TV review by
Jenny Nixon, Common Sense Media
Decker TV Poster Image
Intentionally awkward, hilarious send-up of action shows.

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The parents' guide to what's in this TV show.

Positive Messages

Violence and rough, action-movie-hero talk abounds, but beneath the show's broad, ridiculous comedy style is a subtle critique of our culture's glorification of war and extreme political views.

Positive Role Models & Representations

These characters are buffoons, many of whom act in ill-advised ways -- for laughs.


The show is parodying the action genre, so expect to see guns galore -- Decker holds one to the president's head and asks him if he wants his "brains splattered all over this desk." People are thrown from buildings and catch on fire. In one scene, Decker throws a bomb that's about to go off into the air, and it explodes into the shape of an American flag (clearly taken from a stock photography website). Violence is presented comically, and with low-rent special effects.


Damn, hell, ass, and many variations on the word "s--t." Decker is constantly telling the president to "grow some balls" and calling him a "p---y."

Drinking, Drugs & Smoking

Decker is shown ineffectually destroying a "poppy field" he says is being grown to make heroin. (It's actually a patch of random weeds.)

What parents need to know

Parents need to know that Decker is an offshoot of the popular YouTube comedy series On Cinema, hosted and co-created by Tim Heidecker (Tim and Eric) and Gregg Turkington (Gravity Falls). The titular character, Special Agent Jack Decker, is a super-conservative spy who considers himself to be the last real patriot. He is often shown verbally (and sometimes physically) abusing the "ineffectual liberal" president Jason Davidson (Joe Estevez). There's some racially charged content, like when a terrorist character is depicted by a blonde, blue-eyed actor clad in a headscarf and speaking faux-Arabic gibberish. There is frequent violence, though it is purposefully made to look low budget, and therefore isn't very realistic. The show, like many Heidecker-helmed productions, features intentionally horrible effects and comically wooden performances, but there is an underlying commentary being made about political extremism and pop culture's love of violence that may be lost on younger viewers.

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What's the story?

Special Agent Jack DECKER, a narcissistic bad boy prone to extreme violence as well as hyperconservative political rants, is constantly being called upon by the U.S. government to save its citizens from an onslaught of ceaseless terrorist plots, such as when the Taliban plot to blow up the Super Bowl. He is often assisted on these missions by film buff and expert code-cracker Special Agent Kington (whose name is forever being mispronounced as "Kingston" or "Klington"). The agents report to President Jason Davidson, who -- in a cheeky nod to The West Wing -- is played by actor Martin Sheen's real-life brother, Joe Estevez.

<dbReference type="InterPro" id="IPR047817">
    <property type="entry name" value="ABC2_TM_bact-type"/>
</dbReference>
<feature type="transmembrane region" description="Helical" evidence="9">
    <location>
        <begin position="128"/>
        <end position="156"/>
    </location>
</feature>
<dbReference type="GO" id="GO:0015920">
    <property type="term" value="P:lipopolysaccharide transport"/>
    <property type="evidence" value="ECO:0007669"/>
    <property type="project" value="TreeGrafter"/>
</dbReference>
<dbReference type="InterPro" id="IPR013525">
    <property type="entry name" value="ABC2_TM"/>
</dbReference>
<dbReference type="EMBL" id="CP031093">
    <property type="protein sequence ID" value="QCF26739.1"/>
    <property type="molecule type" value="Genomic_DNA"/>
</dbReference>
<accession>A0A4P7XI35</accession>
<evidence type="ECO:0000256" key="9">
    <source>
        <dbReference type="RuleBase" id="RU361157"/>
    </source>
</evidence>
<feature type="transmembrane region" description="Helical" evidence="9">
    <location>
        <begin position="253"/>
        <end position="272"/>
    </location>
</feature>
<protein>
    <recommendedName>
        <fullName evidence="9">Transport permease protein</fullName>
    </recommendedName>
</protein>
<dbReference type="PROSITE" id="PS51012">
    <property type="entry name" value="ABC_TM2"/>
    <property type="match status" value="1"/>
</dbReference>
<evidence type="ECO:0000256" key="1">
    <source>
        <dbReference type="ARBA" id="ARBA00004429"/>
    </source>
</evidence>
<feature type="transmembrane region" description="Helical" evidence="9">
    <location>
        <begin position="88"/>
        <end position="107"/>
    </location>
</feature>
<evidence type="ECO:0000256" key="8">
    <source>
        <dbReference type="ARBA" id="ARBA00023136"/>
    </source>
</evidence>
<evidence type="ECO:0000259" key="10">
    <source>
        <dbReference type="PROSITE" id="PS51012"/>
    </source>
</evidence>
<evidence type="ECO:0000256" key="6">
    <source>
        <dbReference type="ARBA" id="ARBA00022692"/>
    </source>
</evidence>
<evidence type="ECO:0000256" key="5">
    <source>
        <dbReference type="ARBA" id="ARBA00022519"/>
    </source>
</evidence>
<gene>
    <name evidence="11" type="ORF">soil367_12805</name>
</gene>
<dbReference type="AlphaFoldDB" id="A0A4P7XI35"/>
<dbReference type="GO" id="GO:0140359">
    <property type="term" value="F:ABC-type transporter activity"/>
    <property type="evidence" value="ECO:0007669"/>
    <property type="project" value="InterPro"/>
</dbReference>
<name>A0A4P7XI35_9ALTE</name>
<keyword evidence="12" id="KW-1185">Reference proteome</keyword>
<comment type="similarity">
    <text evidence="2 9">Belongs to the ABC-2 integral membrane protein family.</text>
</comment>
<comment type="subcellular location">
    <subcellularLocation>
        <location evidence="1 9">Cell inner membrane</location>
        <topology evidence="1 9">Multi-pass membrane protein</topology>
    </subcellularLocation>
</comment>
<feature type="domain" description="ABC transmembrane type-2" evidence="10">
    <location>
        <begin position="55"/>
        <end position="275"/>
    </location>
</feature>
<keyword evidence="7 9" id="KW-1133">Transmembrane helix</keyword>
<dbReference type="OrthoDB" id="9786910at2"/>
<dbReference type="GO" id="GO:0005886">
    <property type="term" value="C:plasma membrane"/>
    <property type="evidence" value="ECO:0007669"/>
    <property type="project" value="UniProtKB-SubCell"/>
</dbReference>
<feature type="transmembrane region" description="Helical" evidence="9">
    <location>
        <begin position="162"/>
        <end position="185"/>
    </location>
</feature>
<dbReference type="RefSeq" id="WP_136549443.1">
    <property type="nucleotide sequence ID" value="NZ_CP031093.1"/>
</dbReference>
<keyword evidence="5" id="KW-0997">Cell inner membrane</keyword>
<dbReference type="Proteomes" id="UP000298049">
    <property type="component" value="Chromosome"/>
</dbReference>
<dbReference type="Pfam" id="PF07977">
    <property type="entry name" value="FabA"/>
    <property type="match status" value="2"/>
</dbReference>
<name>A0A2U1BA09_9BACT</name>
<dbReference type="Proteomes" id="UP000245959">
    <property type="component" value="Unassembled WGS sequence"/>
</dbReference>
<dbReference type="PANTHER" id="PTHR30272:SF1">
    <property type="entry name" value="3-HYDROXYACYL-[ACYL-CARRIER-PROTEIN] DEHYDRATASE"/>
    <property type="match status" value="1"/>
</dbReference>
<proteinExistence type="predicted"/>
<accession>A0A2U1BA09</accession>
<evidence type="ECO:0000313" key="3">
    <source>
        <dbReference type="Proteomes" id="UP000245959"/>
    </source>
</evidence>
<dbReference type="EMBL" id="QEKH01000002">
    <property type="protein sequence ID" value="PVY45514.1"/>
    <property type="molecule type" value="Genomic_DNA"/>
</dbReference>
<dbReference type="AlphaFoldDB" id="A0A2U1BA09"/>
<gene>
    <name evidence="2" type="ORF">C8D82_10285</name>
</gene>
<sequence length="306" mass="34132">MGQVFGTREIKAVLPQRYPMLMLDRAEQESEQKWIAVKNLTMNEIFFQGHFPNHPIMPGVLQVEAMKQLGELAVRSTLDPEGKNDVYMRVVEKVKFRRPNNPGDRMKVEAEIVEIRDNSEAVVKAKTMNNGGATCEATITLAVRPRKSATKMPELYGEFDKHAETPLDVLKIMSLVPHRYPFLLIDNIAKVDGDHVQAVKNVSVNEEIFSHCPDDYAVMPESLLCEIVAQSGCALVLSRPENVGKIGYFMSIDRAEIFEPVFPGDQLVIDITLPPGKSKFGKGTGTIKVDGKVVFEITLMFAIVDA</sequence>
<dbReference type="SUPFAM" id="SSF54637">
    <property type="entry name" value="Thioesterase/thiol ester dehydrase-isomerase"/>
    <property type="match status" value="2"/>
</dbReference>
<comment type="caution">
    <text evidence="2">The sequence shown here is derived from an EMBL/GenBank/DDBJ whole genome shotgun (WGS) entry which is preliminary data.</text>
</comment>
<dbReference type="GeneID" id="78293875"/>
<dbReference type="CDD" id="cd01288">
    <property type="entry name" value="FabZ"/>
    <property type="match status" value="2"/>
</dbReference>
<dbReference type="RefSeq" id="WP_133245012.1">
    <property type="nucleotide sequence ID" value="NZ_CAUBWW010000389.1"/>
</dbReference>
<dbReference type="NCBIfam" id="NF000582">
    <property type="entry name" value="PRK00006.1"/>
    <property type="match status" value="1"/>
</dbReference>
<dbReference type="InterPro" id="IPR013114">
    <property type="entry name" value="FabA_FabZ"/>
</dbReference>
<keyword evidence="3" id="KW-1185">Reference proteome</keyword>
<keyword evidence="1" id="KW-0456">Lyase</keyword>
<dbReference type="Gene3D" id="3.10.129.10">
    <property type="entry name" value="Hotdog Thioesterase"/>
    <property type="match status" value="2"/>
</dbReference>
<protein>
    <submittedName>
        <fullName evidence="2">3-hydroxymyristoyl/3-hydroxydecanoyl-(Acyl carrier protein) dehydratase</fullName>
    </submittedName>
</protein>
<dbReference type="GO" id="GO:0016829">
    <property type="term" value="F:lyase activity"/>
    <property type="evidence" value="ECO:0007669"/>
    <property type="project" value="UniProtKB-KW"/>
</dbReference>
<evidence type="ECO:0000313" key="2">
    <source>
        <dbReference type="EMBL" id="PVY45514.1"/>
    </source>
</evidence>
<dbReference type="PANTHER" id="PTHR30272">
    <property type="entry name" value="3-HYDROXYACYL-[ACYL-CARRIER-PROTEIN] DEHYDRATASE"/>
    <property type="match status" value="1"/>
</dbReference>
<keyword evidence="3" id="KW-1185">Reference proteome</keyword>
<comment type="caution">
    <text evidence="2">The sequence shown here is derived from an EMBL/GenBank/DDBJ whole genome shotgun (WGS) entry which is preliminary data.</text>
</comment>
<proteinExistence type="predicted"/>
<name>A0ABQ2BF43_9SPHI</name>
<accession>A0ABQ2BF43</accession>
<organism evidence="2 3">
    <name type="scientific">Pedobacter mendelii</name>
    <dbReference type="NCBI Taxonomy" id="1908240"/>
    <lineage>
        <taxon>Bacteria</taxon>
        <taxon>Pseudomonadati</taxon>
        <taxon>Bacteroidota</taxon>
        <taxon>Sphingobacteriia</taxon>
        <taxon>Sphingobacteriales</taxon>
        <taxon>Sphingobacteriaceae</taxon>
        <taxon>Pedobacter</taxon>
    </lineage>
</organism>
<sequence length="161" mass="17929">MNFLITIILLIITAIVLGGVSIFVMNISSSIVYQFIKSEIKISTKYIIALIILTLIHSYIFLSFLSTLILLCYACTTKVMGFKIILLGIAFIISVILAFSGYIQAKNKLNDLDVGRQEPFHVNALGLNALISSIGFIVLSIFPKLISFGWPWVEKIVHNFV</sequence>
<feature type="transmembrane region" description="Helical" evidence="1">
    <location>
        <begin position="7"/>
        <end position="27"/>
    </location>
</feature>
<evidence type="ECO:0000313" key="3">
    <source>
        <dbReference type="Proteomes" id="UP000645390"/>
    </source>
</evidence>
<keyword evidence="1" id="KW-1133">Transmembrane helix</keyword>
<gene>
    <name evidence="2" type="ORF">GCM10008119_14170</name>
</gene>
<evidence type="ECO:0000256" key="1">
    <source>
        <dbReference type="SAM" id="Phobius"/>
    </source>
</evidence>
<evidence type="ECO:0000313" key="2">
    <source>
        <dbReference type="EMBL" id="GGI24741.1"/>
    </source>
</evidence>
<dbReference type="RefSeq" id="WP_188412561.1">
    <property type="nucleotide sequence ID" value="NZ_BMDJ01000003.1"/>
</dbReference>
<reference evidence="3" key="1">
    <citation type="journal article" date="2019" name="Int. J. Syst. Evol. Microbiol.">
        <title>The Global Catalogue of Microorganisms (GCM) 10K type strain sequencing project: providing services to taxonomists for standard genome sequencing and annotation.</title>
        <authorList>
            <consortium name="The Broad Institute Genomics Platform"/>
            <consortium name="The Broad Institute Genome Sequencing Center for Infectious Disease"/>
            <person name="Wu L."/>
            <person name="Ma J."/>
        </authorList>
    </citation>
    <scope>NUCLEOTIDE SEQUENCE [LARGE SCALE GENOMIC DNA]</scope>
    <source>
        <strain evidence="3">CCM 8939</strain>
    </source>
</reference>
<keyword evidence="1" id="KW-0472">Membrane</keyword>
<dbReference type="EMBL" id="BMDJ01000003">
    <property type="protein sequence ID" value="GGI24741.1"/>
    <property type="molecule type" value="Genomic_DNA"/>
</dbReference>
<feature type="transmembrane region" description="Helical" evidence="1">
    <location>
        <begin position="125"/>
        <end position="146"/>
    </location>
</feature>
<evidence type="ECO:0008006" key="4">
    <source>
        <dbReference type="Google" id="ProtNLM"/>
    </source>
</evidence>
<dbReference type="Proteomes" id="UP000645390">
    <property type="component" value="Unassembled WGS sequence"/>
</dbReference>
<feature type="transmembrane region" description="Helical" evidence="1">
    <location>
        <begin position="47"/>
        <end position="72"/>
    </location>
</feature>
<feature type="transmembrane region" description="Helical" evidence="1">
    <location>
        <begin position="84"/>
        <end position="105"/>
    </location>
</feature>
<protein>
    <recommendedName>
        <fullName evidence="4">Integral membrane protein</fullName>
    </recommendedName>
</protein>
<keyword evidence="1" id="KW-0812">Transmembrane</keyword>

Is it any good?

If your local public-access station scraped up a few bucks and tried to make their own version of 24 or Mission Impossible with volunteer actors from Craigslist, it might look something like this -- but it wouldn't be half as funny. As with a lot of Adult Swim shows, the format and style can be an acquired taste, and some folks just won't see the humor in it. The dialogue is stilted and constantly flubbed, the special effects make generous use of green screen and clip art. Heidecker channels action stars like Steven Seagal with his constant squinting and pouting, and scenes set in the poppy fields of Afghanistan were clearly filmed in a Los Angeles park. Decker doesn't just fight foes like ISIS "mano a mano" -- later seasons find him facing off adversaries like Dracula.

Pushing the tough guy act to these ridiculous extremes is exactly what makes the show so funny. Heidecker and Turkington are pros at this form of comedy, which cloaks itself in such over-the-top awkwardness and ludicrous production values that the casual observer might not notice this goofy satire is actually making some pretty salient points.

Talk to your kids about ...

  • Families can talk about the production values of Decker. Why would the creators make such an effort to make their show look so low budget? Would the series be as amusing with higher quality special effects? Why or why not?

  • What are some ways this show parodies legitimate, mainstream action shows like 24? How can you tell something is parody or satire? 

TV details

Our editors recommend

For kids who love weird comedy

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